By Robert Valencia
In mid-April, billboards that compared notorious kingpin Pablo Escobar with guerrilla leader Iván Marquez filled the skylines of several cities in Colombia, including Medellín. In the advertisements, these figures face each other and a sentence reads, “Guess who has killed the most policemen?”
These ads belonged to former vice president Francisco Santos, who has announced his candidacy for president in 2014. Francisco Santos, who is a staunch critic of the Colombian peace process, has been criticized for sabotaging public dialogue with such advertisements. Pablo Escobar is perhaps the most hated and divisive figure in Colombia’s contemporary history, and using his image to compare a current guerilla leader who is an intrinsic part of the negotiating process in Havana can potentially ingrain more mistrust in the population toward the peace process. As the presidential elections heat up in Colombia, so does the political discourse. The growing tensions could erode the chance of long overdue peace in Colombia.
The Colombian peace process officially started in October 2012 in Havana and Oslo. The Colombian population has endured 50 years of bloodbath and socioeconomic unrest. But over the last six months, peace talks have been hindered by disagreements between the Armed Revolutionary Forces of Colombia (FARC) and the Santos administration. The guerrillas, helmed by Iván Márquez, had been requesting the presence of former guerrilla leader Simón Trinidad, who is currently serving 60 years in a U.S. federal prison and is unlikely to be granted amnesty to join the peace accords. The guerrilla has also requested a ceasefire agreement, which the government has been hesitant to concede to, given the string of attacks guerrilla cells had perpetrated against military compounds and after strengthening of its insurgent rank-and-file during moments of peace. The government has also put a hold on the FARC petition to include an economic blueprint to overhaul agrarian laws, foreign investment, and private property. The Santos delegation, however, allowed new members at the negotiating table (including Victoria Sandino Palmera, Freddy González, Lucas Carvajal, Laura Villa, Sergio Ibáñez, and Pablo Catatumbo) in the new round of talks this year, a sign of trust in edging toward a peace agreement.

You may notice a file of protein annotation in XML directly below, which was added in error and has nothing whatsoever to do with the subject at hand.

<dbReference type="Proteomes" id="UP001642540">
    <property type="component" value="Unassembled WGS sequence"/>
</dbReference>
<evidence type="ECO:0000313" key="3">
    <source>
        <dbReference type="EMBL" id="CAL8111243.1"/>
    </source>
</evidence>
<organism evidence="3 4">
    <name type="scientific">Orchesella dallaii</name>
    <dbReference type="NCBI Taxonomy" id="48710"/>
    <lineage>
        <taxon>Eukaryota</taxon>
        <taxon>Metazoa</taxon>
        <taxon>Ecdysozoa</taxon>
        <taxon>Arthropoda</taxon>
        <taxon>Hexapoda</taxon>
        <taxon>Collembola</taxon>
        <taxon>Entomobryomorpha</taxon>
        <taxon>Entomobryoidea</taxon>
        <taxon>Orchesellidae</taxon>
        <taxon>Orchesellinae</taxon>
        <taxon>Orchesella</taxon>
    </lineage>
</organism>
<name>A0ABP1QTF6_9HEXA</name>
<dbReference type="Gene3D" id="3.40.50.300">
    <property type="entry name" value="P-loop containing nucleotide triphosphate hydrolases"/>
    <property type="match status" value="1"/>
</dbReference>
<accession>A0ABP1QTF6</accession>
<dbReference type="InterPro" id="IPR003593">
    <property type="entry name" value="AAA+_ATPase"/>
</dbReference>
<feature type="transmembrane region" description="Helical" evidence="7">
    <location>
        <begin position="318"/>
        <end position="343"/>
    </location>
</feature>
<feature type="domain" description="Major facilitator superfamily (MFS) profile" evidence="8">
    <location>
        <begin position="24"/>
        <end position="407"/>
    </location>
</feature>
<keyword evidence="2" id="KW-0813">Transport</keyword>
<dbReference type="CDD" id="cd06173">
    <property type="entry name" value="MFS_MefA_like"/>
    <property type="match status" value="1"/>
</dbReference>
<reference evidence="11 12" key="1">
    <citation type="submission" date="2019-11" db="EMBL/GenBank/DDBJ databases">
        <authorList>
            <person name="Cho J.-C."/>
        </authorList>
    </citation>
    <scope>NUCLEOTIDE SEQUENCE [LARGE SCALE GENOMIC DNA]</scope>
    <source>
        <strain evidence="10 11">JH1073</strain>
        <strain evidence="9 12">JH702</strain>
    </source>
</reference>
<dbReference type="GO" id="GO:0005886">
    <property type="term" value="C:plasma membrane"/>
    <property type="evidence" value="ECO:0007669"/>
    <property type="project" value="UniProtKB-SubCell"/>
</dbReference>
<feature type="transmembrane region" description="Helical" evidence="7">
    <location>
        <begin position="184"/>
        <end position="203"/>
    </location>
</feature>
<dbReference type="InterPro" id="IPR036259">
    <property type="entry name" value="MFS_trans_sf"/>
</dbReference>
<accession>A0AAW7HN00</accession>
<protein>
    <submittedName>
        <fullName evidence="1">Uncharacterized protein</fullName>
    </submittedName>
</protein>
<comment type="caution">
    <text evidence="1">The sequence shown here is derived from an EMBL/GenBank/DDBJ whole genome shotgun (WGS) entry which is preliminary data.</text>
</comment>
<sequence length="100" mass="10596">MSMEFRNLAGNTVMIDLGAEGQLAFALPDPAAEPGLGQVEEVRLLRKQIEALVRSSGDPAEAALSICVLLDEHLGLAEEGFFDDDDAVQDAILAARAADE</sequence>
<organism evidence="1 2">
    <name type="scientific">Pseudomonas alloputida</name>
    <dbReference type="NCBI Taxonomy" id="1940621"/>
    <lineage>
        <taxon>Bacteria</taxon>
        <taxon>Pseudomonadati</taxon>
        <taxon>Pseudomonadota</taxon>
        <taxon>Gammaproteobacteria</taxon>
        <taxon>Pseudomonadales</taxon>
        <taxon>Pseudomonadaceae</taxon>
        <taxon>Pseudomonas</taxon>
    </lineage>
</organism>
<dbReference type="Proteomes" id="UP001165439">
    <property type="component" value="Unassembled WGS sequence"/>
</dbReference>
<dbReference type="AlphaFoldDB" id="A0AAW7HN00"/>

Though disagreements have historically been a part of Colombia’s peace talks, an unprecedented external component could lead Colombia astray. The political brinksmanship between Juan Manuel Santos and former president Álvaro Uribe has the potential to instill more resentment and rage among the population who still see active and demobilized guerrilla members as criminals, compromising the possibility of a full, easy reintegration to Colombian society. The Uribe administration saw the FARC suffer the most significant military blows in the guerrilla’s history, and even after his presidency, Uribe has strongly criticized brokering peace with FARC, considering it a pardon to years of crimes against humanity and social unrest, which has yet to see penalty.
Despite his administration having ended three years ago, Álvaro Uribe still wields enormous clout among Colombian public opinion and his views over the peace process has split the country on the subject. On April 9th, President Santos, FARC victims, and servicemen spearheaded a rally called “The March for Peace.” Technically, it took place nationwide, but few citizens turned out in the streets with the exception of Bogotá, whose rally gathered around 900,000 people. While the Organization of American States, Colombia’s first Attorney General Eduardo Montealegre, and several members of Congress supported the rally, others joined Alvaro Uribe’s disapproval of it, including the left-leaning Polo Democrático Party and second Attorney General Alejandro Ordóñez, who believed the rally would have little to no effect over FARC’s commitment to signing a peace accord.